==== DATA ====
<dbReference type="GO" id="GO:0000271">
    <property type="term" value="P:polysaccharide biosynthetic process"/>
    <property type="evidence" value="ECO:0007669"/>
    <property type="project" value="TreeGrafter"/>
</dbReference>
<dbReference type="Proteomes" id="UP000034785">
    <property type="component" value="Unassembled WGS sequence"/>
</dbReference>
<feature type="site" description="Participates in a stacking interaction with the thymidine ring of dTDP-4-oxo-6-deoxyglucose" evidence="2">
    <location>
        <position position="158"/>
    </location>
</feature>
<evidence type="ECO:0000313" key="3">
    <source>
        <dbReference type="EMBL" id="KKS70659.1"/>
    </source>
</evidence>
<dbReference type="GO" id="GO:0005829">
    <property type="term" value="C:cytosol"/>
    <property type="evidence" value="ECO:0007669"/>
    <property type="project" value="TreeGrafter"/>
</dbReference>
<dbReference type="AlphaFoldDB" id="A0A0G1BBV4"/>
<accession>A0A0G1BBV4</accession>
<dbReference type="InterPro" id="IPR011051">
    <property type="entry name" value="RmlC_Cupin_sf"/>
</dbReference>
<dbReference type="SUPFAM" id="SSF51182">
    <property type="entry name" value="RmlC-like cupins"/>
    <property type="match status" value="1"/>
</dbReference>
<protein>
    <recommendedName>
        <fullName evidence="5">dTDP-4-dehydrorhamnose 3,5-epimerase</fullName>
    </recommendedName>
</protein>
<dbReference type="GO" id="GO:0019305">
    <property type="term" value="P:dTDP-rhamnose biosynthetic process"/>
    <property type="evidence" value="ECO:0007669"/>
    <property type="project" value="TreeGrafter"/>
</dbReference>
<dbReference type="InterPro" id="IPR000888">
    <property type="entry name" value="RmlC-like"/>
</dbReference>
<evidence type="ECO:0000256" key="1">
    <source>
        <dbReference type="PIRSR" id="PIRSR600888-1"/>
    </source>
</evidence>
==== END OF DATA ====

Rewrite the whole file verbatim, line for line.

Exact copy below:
<dbReference type="GO" id="GO:0000271">
    <property type="term" value="P:polysaccharide biosynthetic process"/>
    <property type="evidence" value="ECO:0007669"/>
    <property type="project" value="TreeGrafter"/>
</dbReference>
<dbReference type="Proteomes" id="UP000034785">
    <property type="component" value="Unassembled WGS sequence"/>
</dbReference>
<feature type="site" description="Participates in a stacking interaction with the thymidine ring of dTDP-4-oxo-6-deoxyglucose" evidence="2">
    <location>
        <position position="158"/>
    </location>
</feature>
<evidence type="ECO:0000313" key="3">
    <source>
        <dbReference type="EMBL" id="KKS70659.1"/>
    </source>
</evidence>
<dbReference type="GO" id="GO:0005829">
    <property type="term" value="C:cytosol"/>
    <property type="evidence" value="ECO:0007669"/>
    <property type="project" value="TreeGrafter"/>
</dbReference>
<dbReference type="AlphaFoldDB" id="A0A0G1BBV4"/>
<accession>A0A0G1BBV4</accession>
<dbReference type="InterPro" id="IPR011051">
    <property type="entry name" value="RmlC_Cupin_sf"/>
</dbReference>
<dbReference type="SUPFAM" id="SSF51182">
    <property type="entry name" value="RmlC-like cupins"/>
    <property type="match status" value="1"/>
</dbReference>
<protein>
    <recommendedName>
        <fullName evidence="5">dTDP-4-dehydrorhamnose 3,5-epimerase</fullName>
    </recommendedName>
</protein>
<dbReference type="GO" id="GO:0019305">
    <property type="term" value="P:dTDP-rhamnose biosynthetic process"/>
    <property type="evidence" value="ECO:0007669"/>
    <property type="project" value="TreeGrafter"/>
</dbReference>
<dbReference type="InterPro" id="IPR000888">
    <property type="entry name" value="RmlC-like"/>
</dbReference>
<evidence type="ECO:0000256" key="1">
    <source>
        <dbReference type="PIRSR" id="PIRSR600888-1"/>
    </source>
</evidence>